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The event schedule:

6:00 -- doors open
6:15 -- introduction by the moderator
6:30 to 8:00 -- the debate!
8:00 to 8:15 -- event wrap-up

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Political Thinkers: Noam Chomsky

We'll continue the "Political Thinkers" series. It critically examines the political and ideological viewpoints of prominent public figures, considered to be tremendously influential as a trendsetter.

Here, the goal is to discuss fresh viewpoints -- some of which might be "unconventional" in nature -- in analyzing its applicability in our ever-increasingly complex society. Just like every issue that our group discusses, we examine and evaluate it with an independent and critical lens, at the highest level of intellectual rigor.

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For this discussion, we'll evaluate the legacy and the work of Noam Chomsky.

To that end, we'll explore the following questions:

- What are the deep-rooted philosophical basis for his theories and views?

- What makes his appeal so controversial?

- Have his views and positions always remained intellectually consistent?

- What do his rise to popularity indicate about the cultural or political climate of his time period?

We will then examine Chomsky's theories and key policy matters, including:

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Current Events Forum: Bye Bye Amazon HQ2, Mueller Report, and New Zealand

As we wrap up another busy month, we'll take a look back at the important events and stories unfolding in our City, Nation and around the world.

▨ The City: As Amazon's plans for its HQ2 in Queens has reversed its course (for now), we'll look at the fallout. Was it a net positive or negative for New Yorkers? Who bears the responsibility, if any , for this abrupt reversal?

▨ The Nation: Now that the Special Counsel Mueller's investigation into the Russia Probe has now finally concluded, we'll have our VERY FIRST (and probably the only) discussion on the outcome of the findings . . . pending the release of the report from the Attorney General's office.

▨ The World: As New Zealand is still mourning over the mosque killings, we'll discuss the larger ramifications, if any, of this incident, including: 1) the government of New Zealand's swift response in proposing restrictive changes to gun laws; 2) the apparent rise in hate crimes and rampant Islamophobia in some corners of the world; and 3) the role of social media and the press in covering this event.

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The Iranian Revolution of 1979 . . . 40 years later

This year marks the 40th Anniversary of the Iranian Revolution that overthrew the monarchy and replaced it with the Islamic Republic.

As we mark this consequential moment in history, we'll examine and discuss the following:

- The Western intervention in the early to mid-20th Century.
- The installment of the Shah's regime.
- Shah's efforts to "modernize" Iran and its economy.
- The civil unrest and undercurrents giving rise to the Revolution.
- The rise of Ayatollah Khomeini.
- The purported ideology behind the Revolution.
- The hostage crisis and reactions from the U.S.
- Reactions from the nations in the Gulf region to the Revolution.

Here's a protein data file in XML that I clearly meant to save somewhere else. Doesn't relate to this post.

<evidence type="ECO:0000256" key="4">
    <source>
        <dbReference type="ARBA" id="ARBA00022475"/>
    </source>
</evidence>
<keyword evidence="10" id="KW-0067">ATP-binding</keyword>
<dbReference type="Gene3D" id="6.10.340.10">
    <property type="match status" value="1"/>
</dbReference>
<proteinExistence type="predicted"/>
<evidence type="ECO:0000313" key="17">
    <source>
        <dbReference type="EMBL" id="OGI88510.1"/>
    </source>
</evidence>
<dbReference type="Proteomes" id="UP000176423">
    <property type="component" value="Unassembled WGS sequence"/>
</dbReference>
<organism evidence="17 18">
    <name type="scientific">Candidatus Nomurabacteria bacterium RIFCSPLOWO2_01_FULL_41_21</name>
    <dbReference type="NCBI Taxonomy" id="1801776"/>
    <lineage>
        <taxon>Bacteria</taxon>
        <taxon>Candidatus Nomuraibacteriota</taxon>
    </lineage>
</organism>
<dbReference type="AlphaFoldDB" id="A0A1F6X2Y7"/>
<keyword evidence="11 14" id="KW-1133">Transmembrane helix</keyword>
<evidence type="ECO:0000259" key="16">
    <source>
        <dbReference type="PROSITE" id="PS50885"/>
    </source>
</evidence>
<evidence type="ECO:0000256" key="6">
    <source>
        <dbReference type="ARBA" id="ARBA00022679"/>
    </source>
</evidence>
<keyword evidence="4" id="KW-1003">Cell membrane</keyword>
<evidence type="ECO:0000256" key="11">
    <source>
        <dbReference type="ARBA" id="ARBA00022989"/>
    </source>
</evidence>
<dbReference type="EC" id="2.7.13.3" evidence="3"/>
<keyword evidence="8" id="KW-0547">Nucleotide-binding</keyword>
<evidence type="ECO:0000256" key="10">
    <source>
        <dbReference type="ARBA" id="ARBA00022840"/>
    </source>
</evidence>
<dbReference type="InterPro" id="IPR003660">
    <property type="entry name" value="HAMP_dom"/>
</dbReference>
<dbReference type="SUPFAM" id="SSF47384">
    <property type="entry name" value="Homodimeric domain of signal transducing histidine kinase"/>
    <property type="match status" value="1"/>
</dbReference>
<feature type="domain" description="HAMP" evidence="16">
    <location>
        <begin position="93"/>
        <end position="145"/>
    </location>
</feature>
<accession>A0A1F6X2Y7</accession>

- Reactions from the Western world to the Revolution.
- The aftermath of the Revolution and the geopolitical implications of the region, vis-à-vis Saudi Arabia, Iraq, Lebanon, and Israel.

Finally, we'll discuss the future of Iran in the post-JCPOA regime.

- Will it remain as a nation with nuclear ambitions?

- The future of Iran-Iraq relations.

- Are reform measures mutually exclusive with the hard-line rule under the Islamic Republic?

- Is secular, Western-style democracy possible in the near future?

-Will it continue to play a central role in propping up sectarian violence in the region?

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US-North Korea Summit II, Anti-BDS Bill, and AntiSemitism in UK's Labour Party?

Join us for this month's featured Foreign Policy discussion, covering some of the most consequential events unfolding on the world stage.

The discussion topics will include:

1) The Second U.S.-North Korea Summit -- We'll assess the outcome of second Trump-Kim Summit, including the takeaways, highlights, platitudes, and the lack of any real commitments toward the denuclearization of the Korean peninsula. What's next for the disarmament talks, as the Summit ends in a stalemate, similar to the near 70-year conflict that never officially ended?

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Debate: "The regulation of Free Speech creates a more 'civil' society."

Come watch a live debate on the contentious topic of "Free Speech." Kyree (https://www.meetup.com/NYC-Politics/members/130850192/) and Nancy (https://www.meetup.com/NYC-Politics/members/212089790/) will team up against Anthony (https://www.meetup.com/debateclub-6/members/270262852/) and Ryan (https://www.meetup.com/debateclub-6/members/245972308/) to engage in a civil and thoughtful debate on this topic. The debate will be moderated by Matthew (https://www.meetup.com/NYC-Politics/members/236056539/).

Here's the final language of the debate resolution:

"The regulation of Free Speech creates a more 'civil' society."

The debate will be in an "Oxford-style" format (https://en.wikipedia.org/wiki/Debate#Oxford-style_debating).

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The event schedule:

6:00 -- doors open
6:15 -- introduction by the moderator
6:30 to 8:00 -- the debate!
8:00 to 8:15 -- event wrap-up